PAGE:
Women with cardiovascular problems today need flexible options for lifestyle programmes that fit their busy schedules, say researchers.
“Women tend to prioritise others before themselves. The realities of modern life require women to address multiple family, community, social and work-related demands. As a result, many feel they do not have time for cardiac rehabilitation,” said study senior author Jennifer Reed from the University of Ottawa in Canada.
Cardiovascular disease is the leading cause of death in women worldwide; in 2015 it accounted for one-third of all female deaths.
Following a cardiac event such as a heart attack, patients are advised to attend cardiac rehabilitation for exercise training, lifestyle education, smoking cessation and psychological support.
According to the study, published in the European Journal of Preventive Cardiology, these programmes improve fitness, quality of life, mental health and survival, and reduce the risk of further events.
However, approximately 10-20 per cent fewer women than men participate in cardiac rehabilitation, and women are more likely to drop out (35 per cent of women quit versus 29 per cent of men), the researchers said.
In contrast, women are high users of local exercise classes: many women attend at least 70 per cent of the sessions on offer.
For the results, the authors reviewed a decade of literature to identify what stops women with heart disease from attending cardiac rehabilitation, and the characteristics of local exercise programmes (not specifically targeting people with heart disease) that could overcome those hurdles.
According to the research team, multiple barriers to participation were identified. Some women view cardiac rehabilitation as a “men’s club”. Classes are at set times and incompatible with women’s daily schedules.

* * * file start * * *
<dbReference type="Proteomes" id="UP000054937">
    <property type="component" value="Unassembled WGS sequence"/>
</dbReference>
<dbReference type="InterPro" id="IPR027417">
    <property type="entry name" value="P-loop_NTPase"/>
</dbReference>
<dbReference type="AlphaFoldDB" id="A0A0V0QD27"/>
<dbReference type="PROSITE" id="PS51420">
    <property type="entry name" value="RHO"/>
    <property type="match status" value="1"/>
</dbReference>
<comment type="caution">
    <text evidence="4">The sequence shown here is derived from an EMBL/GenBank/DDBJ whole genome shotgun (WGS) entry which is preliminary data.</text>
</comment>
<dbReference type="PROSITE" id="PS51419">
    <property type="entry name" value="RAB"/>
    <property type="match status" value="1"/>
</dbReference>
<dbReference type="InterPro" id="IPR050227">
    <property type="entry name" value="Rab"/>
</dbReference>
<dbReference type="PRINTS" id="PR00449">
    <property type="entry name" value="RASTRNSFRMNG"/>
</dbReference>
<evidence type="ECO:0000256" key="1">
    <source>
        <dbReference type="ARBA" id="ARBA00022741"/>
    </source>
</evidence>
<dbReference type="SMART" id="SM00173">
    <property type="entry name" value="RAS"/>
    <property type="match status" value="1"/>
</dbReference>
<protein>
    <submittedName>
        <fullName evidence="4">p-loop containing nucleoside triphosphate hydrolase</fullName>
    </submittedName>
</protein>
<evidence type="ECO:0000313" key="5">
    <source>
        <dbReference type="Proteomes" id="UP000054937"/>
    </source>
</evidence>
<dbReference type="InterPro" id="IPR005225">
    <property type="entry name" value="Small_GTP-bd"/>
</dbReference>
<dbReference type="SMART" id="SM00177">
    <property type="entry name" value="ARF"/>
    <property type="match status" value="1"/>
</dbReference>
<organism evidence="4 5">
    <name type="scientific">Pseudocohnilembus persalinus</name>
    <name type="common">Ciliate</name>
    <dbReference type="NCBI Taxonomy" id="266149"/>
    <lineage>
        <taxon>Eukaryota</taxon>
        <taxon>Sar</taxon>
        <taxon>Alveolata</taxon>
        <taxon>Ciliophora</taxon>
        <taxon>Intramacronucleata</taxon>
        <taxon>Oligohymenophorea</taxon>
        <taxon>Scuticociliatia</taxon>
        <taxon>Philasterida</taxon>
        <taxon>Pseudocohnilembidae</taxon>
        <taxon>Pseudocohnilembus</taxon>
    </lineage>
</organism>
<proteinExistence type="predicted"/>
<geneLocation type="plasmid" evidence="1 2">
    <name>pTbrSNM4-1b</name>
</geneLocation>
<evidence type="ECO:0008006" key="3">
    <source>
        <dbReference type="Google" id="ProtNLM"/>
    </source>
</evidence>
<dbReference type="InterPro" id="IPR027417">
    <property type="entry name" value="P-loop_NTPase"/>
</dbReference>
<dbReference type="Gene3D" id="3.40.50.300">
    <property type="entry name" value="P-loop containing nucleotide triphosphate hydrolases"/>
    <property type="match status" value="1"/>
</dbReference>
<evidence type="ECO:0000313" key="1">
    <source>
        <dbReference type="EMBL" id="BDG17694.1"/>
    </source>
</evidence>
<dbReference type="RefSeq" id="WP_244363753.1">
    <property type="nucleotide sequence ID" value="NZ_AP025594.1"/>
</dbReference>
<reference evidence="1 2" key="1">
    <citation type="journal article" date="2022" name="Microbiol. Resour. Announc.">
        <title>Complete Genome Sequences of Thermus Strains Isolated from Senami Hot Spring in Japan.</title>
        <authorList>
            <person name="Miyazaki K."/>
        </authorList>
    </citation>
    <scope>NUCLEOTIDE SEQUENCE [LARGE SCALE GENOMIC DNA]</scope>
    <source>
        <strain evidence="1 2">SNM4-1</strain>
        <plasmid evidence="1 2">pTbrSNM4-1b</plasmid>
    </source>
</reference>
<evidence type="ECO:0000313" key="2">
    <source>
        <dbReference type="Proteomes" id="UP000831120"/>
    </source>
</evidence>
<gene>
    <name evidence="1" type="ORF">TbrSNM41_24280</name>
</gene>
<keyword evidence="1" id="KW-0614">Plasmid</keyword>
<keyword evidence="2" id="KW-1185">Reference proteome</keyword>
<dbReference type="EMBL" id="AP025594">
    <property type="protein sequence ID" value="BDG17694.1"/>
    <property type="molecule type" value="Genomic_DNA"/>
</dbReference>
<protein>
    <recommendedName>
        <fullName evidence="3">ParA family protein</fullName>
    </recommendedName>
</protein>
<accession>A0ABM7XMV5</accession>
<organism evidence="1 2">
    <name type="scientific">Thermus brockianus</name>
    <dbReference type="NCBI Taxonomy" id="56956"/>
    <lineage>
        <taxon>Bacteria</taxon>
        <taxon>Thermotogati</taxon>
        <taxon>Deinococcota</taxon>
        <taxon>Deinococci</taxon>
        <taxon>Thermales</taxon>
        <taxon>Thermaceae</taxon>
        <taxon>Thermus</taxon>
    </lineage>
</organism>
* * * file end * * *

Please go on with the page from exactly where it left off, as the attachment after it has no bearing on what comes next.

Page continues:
Women do not enjoy the physical activity offered and it does not fit their needs: some find it too physically demanding, while others want it to be more challenging.
Women frequently lack social support and feel guilty for deserting their family, , the study said.
The researchers identified ways to modernise cardiac rehabilitation and make it more attractive to women:
Offer enjoyable physical activity such as Zumba, soccer, group walking, tai chi, qigong, technology-based balance exercises (e.g. Wii Fit), dancing, and Nordic walking, they said.
Older women may benefit from exercises to help them perform daily activities (e.g. dressing, reaching a cupboard, moving in and out of a chair or bed) and reduce their risk of falls, while younger women may prefer more challenging activities such as high-intensity interval training.
The researchers suggested to provide flexible class times that are compatible with women’s busy schedules.
“Women’s high participation in group exercise classes in their neighbourhood suggests that they enjoy the sense of community. Multi-site cardiac rehabilitation programmes can help to resolve transportation issues and bring a sense of belonging,” Reed said.